When we slow in our mountain of “to-do’s” to speak prayers, to call out something beautiful in another person, or to truly hear them in a time of need we are providing an opportunity for something greater than just two people gathered together. We invite an experience of sharing God’s loving gaze with that person. It can be life-changing for them, and/or us, when we take the time to share in one another’s belovedness.
When it comes to postpartum depression and anxiety no one is at fault. No one chooses to think and feel this way and it is not as easy as waiting it out (though truly, I wish it could be). Support, validation, reassurance, sleep, and adequate food intake are essential elements in feeling better.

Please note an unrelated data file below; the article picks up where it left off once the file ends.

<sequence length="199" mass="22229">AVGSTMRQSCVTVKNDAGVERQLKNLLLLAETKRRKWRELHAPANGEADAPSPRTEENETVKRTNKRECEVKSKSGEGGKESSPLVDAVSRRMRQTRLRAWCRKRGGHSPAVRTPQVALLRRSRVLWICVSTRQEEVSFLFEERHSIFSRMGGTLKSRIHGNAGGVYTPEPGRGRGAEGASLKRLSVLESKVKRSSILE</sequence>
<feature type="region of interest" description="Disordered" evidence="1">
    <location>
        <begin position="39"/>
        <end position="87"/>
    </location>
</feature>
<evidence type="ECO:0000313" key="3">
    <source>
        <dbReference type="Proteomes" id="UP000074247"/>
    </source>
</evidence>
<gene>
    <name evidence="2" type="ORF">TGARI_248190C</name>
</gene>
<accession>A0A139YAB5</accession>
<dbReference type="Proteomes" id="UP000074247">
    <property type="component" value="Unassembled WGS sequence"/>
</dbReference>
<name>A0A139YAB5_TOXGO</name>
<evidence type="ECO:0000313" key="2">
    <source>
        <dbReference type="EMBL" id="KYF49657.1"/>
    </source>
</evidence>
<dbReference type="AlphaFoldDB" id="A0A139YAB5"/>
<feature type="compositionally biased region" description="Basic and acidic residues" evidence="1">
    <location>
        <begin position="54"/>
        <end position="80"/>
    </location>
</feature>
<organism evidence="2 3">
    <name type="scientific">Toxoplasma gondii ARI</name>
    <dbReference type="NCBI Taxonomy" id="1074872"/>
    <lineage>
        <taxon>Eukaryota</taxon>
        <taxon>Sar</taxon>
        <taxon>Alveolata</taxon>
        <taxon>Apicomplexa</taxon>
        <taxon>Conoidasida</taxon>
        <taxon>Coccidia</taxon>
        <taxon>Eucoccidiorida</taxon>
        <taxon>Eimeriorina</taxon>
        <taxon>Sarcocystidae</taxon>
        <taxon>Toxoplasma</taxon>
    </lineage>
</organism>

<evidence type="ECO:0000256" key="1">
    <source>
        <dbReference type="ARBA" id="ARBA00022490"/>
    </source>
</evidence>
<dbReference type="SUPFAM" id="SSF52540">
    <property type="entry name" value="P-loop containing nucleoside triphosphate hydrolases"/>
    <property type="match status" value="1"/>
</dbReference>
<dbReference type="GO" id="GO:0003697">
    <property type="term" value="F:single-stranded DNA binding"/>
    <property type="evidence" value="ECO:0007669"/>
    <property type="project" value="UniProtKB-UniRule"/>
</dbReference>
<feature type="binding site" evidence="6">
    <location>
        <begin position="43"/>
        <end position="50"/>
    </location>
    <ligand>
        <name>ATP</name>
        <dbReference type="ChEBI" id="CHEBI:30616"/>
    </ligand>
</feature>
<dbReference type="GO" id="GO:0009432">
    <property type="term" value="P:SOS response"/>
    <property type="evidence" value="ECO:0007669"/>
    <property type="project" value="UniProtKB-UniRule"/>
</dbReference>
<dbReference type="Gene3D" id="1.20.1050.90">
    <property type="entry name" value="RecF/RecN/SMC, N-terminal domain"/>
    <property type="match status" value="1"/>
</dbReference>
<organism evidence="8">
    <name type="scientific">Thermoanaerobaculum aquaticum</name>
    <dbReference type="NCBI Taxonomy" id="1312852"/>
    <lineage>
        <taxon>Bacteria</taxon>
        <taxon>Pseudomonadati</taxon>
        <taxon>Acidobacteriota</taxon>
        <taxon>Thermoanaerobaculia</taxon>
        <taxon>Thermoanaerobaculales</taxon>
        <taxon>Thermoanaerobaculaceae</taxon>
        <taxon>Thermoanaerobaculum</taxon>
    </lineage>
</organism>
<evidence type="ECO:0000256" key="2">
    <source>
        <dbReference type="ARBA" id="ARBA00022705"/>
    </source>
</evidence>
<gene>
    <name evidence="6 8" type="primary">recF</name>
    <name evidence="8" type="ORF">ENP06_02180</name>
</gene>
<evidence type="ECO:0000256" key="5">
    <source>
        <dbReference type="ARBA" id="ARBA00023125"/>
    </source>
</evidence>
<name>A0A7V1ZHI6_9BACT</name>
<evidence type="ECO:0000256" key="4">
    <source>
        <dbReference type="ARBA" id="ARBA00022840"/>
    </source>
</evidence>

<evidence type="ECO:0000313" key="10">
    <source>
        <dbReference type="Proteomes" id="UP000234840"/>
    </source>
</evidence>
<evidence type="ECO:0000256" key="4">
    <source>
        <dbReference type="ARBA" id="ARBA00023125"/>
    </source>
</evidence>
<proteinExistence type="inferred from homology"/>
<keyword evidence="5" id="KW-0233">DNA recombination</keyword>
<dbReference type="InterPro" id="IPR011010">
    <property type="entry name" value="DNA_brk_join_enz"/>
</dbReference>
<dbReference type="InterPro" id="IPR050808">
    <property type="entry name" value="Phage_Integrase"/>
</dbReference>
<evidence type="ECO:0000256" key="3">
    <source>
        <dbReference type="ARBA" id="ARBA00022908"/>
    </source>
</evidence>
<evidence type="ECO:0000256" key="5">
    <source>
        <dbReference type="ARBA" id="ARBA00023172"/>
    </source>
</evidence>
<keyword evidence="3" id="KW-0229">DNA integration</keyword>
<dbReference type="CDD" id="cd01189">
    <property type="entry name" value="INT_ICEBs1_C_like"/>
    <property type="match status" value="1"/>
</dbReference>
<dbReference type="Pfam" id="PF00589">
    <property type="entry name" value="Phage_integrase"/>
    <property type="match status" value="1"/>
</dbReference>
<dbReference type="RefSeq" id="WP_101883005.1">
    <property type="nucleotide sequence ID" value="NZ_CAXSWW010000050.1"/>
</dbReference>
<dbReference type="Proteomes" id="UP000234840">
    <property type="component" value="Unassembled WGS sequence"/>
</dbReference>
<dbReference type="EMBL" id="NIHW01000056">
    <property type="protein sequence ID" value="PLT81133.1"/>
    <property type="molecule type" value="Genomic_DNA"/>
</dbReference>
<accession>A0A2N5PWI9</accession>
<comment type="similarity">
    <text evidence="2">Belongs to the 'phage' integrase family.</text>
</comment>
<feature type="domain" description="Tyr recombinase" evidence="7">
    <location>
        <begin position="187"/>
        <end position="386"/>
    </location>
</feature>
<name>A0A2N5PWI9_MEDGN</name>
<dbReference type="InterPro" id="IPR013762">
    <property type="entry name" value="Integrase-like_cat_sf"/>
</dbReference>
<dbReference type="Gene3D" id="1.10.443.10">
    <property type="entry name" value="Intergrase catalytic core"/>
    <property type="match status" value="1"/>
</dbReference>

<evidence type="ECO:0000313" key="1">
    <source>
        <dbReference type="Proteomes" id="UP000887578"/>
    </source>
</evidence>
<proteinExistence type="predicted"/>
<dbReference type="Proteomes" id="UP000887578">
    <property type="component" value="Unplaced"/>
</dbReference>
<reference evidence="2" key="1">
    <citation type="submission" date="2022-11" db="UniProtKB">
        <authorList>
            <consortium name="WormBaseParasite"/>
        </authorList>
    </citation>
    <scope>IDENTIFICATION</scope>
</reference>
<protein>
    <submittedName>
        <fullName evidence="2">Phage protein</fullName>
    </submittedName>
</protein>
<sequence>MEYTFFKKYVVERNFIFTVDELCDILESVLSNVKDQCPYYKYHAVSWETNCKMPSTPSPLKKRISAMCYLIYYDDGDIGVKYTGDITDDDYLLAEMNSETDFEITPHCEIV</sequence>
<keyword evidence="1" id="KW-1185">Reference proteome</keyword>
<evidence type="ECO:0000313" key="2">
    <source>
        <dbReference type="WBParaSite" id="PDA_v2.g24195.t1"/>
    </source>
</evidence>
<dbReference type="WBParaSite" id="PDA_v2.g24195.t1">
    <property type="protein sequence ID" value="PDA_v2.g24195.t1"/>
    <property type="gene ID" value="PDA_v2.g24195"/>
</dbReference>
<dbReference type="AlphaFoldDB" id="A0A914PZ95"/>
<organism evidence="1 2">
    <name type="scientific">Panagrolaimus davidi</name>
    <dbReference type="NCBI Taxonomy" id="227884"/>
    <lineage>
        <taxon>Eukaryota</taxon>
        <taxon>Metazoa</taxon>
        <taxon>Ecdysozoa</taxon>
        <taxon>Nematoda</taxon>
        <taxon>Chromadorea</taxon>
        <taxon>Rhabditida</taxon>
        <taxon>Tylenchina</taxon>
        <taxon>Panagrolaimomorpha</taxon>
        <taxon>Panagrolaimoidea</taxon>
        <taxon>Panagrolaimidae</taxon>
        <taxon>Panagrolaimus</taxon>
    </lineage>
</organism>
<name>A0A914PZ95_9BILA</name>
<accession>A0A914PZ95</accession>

“I can’t seem to remember things the way I used to.” This may be an unsettling thought that you or someone in your family has had recently, and it can be scary because it leads to more questions that you may not know the answers to or want to discover. To bring some clarity to the issue, there is some basic information you may wish to know about memory loss and aging.
The month of October is devoted to Domestic Violence Prevention in the U.S. You might see people sporting purple ribbons or t-shirts showing solidarity and bringing awareness to this pervasive problem in our society. You might even donate to your local shelter or safety center. While much is known about the impact domestic violence has on adult victims and survivors, it seems that its effects on children is less understood. We see the images of the “battered woman,” bruised and shrinking in fear. We see the stories depicted in television shows, movies, books. Awareness is essential; prevention is necessary. But…what about the kids?